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Last-Ditch BART Labor Talks Resume At Governor’s Request

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Passengers get off of a Bay Area Rapid Transit (BART) train as it arrives at the Daly City station. (Justin Sullivan/Getty Images)

Passengers get off of a Bay Area Rapid Transit (BART) train as it arrives at the Daly City station. (Justin Sullivan/Getty Images)

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OAKLAND (CBS SF) — With a strike looming, the two largest unions representing over 2,300 Bay Area Rapid Transit workers resumed talks with BART management Sunday afternoon at the request of California Gov. Jerry Brown in a last-ditch effort to reach a deal.

Contracts were set to expire at midnight for the Service Employees International Union Local 1021 and the Amalgamated Transit Union Local 1555.

On Saturday, union officials had declared there would be a Monday morning strike after contract negotiations apparently broke down.

Brown, who could opt to impose a 60-day cooling off period to avert a strike that would leave hundreds of thousands of Bay Area commuters without transportation to work, said Sunday that he had no plans to do so.

Instead, Brown spokesman Evan Westrup said in an e-mail to CBS San Francisco that the governor had asked both sides to return to the bargaining table right away, aided again by state mediators.

“BART and its labor unions owe the public a swift resolution of their differences,” Westrup said. “All parties should be at the table doing their best to find common ground.”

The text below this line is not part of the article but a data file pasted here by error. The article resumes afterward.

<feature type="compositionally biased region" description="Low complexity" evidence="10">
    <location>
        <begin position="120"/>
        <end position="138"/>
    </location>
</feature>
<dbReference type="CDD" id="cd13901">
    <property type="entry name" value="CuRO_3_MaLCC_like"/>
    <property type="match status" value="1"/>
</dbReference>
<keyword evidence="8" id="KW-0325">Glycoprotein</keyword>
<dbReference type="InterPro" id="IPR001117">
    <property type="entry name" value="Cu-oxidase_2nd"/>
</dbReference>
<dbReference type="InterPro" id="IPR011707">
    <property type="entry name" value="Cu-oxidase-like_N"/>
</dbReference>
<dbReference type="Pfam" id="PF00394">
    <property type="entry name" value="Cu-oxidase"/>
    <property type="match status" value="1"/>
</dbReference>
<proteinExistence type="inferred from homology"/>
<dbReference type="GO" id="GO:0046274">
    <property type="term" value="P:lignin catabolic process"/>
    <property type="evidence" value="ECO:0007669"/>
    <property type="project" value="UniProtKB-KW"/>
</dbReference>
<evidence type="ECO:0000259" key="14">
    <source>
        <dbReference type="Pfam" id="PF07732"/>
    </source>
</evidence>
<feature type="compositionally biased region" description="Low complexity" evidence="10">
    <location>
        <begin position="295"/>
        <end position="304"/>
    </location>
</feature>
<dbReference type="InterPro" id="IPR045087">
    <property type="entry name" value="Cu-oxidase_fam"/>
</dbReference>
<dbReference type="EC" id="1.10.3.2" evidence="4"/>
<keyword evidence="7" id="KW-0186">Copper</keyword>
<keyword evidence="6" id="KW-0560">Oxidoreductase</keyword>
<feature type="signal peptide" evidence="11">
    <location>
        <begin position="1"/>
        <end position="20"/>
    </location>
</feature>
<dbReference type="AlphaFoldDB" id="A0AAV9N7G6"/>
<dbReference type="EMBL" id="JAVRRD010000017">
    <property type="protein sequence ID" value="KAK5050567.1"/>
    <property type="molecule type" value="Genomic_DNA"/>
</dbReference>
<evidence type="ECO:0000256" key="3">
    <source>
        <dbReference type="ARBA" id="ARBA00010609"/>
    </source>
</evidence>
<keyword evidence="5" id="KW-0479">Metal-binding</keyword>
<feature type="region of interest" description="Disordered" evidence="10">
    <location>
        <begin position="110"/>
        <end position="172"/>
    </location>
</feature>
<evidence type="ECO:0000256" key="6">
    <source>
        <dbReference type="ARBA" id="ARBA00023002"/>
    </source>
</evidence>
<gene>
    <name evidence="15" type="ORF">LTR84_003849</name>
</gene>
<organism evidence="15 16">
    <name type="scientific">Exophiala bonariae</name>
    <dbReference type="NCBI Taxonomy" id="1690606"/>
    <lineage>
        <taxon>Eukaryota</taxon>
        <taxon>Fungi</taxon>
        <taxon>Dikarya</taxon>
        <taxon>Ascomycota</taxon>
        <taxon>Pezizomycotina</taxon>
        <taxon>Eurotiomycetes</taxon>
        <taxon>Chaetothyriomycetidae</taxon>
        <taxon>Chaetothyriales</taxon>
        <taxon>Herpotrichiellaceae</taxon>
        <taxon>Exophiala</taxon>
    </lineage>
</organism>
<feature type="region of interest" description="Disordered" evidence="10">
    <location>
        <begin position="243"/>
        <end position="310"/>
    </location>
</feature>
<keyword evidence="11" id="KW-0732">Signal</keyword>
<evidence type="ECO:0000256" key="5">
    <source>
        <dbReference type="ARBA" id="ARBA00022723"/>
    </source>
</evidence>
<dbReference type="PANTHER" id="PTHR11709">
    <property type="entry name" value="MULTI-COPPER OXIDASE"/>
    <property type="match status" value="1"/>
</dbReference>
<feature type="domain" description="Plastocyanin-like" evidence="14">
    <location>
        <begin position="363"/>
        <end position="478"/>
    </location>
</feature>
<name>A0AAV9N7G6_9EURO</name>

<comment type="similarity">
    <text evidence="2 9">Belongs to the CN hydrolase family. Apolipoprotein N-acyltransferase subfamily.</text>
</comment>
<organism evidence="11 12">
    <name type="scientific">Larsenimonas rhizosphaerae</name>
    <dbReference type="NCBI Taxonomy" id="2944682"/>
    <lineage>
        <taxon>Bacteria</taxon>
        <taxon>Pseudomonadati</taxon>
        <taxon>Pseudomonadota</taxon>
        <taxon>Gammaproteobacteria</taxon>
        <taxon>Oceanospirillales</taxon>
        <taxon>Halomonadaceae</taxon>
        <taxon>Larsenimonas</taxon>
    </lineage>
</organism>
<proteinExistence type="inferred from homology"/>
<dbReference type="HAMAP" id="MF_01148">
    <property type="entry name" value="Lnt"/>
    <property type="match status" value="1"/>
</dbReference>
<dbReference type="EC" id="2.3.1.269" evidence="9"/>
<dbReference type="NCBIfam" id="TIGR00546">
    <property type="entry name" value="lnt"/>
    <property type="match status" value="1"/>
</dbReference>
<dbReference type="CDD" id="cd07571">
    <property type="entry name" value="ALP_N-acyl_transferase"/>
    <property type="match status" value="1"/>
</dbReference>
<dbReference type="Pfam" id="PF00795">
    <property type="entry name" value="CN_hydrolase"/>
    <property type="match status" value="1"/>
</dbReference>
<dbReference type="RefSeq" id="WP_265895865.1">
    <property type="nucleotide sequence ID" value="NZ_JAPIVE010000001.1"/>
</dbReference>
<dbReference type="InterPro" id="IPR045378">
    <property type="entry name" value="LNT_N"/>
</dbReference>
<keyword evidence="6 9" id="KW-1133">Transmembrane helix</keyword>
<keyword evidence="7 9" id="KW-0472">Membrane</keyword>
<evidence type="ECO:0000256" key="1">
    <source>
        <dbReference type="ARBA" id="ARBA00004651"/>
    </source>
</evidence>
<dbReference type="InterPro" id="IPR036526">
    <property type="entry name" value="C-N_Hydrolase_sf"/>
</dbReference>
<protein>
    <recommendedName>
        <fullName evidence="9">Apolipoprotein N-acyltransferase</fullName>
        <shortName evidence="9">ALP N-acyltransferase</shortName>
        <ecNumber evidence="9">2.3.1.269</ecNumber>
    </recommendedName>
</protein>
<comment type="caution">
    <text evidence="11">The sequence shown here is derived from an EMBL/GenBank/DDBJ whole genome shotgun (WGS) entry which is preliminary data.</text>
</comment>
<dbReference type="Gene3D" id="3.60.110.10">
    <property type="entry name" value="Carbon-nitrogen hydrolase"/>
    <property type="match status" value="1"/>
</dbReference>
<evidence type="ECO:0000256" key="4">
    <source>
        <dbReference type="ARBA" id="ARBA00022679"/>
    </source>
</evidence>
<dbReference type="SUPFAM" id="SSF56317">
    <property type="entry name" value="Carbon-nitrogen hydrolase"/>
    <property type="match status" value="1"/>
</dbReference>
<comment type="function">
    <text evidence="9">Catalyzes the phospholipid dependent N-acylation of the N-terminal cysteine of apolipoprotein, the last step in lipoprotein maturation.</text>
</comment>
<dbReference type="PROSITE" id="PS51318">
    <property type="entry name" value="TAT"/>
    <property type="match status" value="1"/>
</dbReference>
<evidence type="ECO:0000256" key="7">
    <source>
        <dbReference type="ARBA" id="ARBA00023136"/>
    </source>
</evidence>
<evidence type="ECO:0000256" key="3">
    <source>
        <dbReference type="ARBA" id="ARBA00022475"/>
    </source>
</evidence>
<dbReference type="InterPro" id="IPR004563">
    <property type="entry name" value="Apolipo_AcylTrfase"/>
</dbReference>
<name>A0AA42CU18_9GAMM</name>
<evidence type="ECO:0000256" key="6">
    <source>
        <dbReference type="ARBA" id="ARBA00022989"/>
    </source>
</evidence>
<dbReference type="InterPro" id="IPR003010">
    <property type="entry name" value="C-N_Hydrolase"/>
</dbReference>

As negotiations resumed Sunday afternoon at the state office building in Oakland, the two sides still seemed far apart.

“You have given us no reason to believe that meeting today would be remotely productive,” the unions wrote to BART representatives in a letter that was sent Sunday morning before the governor’s nudge back to the bargaining table.

BART spokesman Rick Rice told CBS San Francisco on Sunday that the transit agency’s latest offer to the unions “doubled its salary increase proposal to 8%.”

However, ATU Local 1555 president Antonette Bryant maintained those wage increases were being totally offset by BART proposals to increase employee pension contributions and medical insurance payments.

(Copyright 2013 by CBS San Francisco. All Rights Reserved. This material may not be published, broadcast, rewritten, or redistributed.)

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